Hopes for a dynasty have faded, so now it’s time to see in what direction the Cubs are headed.
I’ve got a grandson who had his ninth birthday last month. I asked him at his little party whether he remembered the Cubs’ 2016 World Series title.
I didn’t mean reports of it or videos. The event itself, in real time.
“Not really,’’ he said.
Now, this kid’s a huge sports fan, been playing baseball since I turned him into a left-handed hitter at age 2. (Thank you, Pops!)
He loves the Cubs, even loves the Indians, the Cubs’ foe in the 2016 Series, because his dad’s side of the sports-mad family is from the Cleveland area.
My point is, if this focused 9-year-old has no real memory of the Cubs’ last championship since 1908 because he was too young, then nobody does who is under age 10.
The Cubs are now four-plus years into their second World Series drought since 1908.
Are they building toward another crown or idly turning the pages of a fresh and endless calendar?
Is there a whole new populace of fans (my grandson leading the way) who will go through the torment of never seeing (and remembering) a championship Cubs team in their lifetimes?
I only ask these questions because nobody should have to reprise Cubs fans’ misery for most of the 20th century into the 21st. And if they must suffer, let’s start now with the therapy.
Things sure haven’t gone as expected for the Cubs after that 2016 title. The hope that the team was a dynasty in the making — or at least a contender for the crown for years — was shot down after the Cubs went 4-9 in three postseason appearances since 2016.
Maybe it’s just the playoffs that are the problem because the Cubs have been above .500 in each of the last four seasons and finished first in the National League Central in 2017 and last season.
But if you’re not built for playoff success, what are you built for? That’s another question. And I hate to ask it.
Because maybe the Cubs now are built just to tread water. Maybe we saw the rise and pinnacle and are on the slow bicycle ride down to average or worse. And another generation can prepare to eat dust for years.
Biggest change? Chief engineer and former team president Theo Epstein is gone for the first time in a decade. Trusty sidekick Jed Hoyer is now at the wheel, but Hoyer might have had his fuel tank (read: money from the Ricketts ownership) half-emptied.
Gone are longtime pitching-staff leader Jon Lester (to the Nationals) and last season’s best starter, Yu Darvish (Padres). Also not around is a star finisher like the Cubs had in 2016, a guy such as controversial rent-a-bazooka Aroldis Chapman.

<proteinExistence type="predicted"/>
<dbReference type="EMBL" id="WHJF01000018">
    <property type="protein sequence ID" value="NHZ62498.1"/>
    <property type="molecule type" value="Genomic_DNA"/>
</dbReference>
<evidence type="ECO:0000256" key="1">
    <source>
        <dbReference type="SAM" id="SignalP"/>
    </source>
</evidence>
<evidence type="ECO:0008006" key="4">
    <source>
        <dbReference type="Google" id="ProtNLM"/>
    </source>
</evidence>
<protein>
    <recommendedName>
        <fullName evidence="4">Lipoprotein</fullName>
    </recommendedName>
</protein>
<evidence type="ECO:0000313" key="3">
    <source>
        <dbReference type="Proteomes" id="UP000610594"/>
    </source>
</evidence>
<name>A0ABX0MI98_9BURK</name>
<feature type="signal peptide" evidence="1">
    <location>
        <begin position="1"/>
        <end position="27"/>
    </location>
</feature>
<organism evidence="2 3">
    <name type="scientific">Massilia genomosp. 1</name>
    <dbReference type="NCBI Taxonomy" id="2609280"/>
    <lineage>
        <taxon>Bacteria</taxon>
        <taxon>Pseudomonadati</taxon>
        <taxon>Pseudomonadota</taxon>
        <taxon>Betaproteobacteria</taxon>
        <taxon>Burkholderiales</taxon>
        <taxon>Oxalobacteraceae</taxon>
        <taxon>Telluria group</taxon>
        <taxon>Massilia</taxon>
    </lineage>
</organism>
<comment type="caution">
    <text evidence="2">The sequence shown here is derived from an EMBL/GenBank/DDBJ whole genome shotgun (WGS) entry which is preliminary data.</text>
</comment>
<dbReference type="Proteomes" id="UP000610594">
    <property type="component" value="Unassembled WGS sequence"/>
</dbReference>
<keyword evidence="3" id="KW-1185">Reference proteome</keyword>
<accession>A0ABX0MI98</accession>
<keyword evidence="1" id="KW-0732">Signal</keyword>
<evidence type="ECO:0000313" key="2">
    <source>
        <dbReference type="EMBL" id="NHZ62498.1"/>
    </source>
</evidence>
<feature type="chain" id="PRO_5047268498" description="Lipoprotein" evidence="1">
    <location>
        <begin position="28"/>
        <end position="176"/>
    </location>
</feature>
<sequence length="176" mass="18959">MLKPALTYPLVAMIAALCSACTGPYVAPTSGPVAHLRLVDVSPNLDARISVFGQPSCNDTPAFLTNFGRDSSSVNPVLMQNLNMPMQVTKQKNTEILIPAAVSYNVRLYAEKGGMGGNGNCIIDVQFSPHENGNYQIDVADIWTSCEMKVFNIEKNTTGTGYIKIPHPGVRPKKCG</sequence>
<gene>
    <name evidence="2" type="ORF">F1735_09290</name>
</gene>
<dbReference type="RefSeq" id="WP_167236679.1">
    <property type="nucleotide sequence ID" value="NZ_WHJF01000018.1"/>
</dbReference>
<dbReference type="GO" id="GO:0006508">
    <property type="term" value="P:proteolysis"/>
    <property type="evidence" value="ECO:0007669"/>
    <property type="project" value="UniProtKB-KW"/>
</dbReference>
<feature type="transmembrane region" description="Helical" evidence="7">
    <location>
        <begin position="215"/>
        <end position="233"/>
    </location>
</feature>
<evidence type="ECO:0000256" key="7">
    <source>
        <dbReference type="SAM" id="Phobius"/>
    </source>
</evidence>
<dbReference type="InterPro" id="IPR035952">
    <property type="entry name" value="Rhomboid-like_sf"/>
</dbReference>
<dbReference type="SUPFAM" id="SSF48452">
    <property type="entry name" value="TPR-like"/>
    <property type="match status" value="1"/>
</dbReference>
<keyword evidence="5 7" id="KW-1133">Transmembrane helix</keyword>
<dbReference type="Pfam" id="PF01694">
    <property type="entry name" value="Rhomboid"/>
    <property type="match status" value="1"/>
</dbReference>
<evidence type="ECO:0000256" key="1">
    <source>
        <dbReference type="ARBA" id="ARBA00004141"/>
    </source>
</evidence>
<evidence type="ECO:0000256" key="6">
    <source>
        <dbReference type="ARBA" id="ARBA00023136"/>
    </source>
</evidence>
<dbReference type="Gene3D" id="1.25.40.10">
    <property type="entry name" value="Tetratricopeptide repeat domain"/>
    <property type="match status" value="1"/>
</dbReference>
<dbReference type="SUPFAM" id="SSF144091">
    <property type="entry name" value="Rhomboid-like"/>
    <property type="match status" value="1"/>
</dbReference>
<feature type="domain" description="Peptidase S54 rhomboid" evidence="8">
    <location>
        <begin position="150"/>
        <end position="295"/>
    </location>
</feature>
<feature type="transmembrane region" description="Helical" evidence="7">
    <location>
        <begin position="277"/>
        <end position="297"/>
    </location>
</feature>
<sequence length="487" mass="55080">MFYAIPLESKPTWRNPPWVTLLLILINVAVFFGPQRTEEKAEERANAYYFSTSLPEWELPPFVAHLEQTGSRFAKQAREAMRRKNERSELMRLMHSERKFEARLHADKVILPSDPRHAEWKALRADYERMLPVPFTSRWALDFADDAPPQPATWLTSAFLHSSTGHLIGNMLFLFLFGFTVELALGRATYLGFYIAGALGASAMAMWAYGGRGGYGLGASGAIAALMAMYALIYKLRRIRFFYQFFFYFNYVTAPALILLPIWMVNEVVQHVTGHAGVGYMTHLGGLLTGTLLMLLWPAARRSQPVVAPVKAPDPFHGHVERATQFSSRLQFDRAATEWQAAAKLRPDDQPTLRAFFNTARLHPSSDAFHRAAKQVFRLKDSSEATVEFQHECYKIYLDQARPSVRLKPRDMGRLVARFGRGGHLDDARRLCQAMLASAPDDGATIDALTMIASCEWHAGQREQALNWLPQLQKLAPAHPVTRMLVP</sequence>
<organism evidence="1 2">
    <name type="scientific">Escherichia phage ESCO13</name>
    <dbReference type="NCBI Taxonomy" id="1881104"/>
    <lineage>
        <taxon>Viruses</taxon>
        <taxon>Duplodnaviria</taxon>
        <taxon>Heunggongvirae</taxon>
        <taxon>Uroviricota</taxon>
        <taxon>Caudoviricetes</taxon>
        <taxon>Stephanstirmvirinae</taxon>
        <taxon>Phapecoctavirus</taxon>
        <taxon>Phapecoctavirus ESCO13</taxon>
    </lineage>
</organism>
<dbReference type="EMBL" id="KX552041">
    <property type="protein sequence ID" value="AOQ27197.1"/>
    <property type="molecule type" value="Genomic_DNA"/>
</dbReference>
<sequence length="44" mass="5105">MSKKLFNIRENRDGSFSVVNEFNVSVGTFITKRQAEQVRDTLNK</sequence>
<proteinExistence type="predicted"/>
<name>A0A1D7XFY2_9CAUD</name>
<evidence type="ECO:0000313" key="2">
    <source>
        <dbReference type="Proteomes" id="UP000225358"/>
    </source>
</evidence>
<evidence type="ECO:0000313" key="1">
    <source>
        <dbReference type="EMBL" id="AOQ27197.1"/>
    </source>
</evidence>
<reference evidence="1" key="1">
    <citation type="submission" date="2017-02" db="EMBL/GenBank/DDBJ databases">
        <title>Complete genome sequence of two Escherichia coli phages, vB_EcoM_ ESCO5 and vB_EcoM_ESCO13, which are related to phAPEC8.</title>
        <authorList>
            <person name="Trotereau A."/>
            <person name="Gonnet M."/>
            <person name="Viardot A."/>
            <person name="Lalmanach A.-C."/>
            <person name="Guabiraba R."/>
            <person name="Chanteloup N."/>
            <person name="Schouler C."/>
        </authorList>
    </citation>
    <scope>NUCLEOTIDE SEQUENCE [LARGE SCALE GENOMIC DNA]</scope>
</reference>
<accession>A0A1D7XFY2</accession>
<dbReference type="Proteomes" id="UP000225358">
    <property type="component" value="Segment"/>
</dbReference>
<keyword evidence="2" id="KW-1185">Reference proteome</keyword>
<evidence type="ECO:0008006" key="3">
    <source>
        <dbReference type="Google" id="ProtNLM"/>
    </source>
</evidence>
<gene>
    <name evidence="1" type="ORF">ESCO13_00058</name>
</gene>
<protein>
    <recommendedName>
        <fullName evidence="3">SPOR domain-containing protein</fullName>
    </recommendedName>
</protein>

The Cubs’ staff might have some skilled technicians in pitchers such as Kyle Hendricks and Zach Davies, but they’re definitely short of fireballers. And no matter what managers say about the value of technique, speed still kills.
New man Davies is worth noting here because he is listed as 6 feet and all of 155 pounds. If he threw faster than 90 mph, it would be like getting a bullet out of a soda straw. (Fun tidbit: Recently retired pitcher Bartolo Colon, whose fastball occasionally touched 100 mph for many a club, was an inch shorter and weighed 130 pounds more than Davies.)
At any rate, we shouldn’t lay all Cubs uncertainty at the feet (arms) of the pitchers. Outfielder/perpetual-DH-in-training Kyle Schwarber — same height, 70 pounds heavier than Davies — is gone (to the Nationals), but pretty much the rest of the Cubs’ offensive guns from the World Series season are intact. Kris Bryant, Anthony Rizzo, Javy Baez, Willson Contreras, Jason Heyward — they’re all in place, but nobody can say for sure if they’re as good as they once were.
All except Heyward had weak seasons during the 60-game COVID mayhem in 2020. If they get it straight this season, those hitters could help the Cubs beat division foes such as the Cardinals, who will pay five-time All-Star third baseman Nolan Arenado about $150 million to help trample the Cubs.
If none of this works out, and quickly, you might guess the Cubs will be dumping high-priced veterans very soon. Actually, you can count on it.
And if you were, say, second-year manager ‘‘Dancin’ David’’ Ross, you might wish you had started your skipper’s waltz elsewhere.
And if you’re a fan?
You’re rosy and hopeful by nature, of course. And you’ve seen it all before.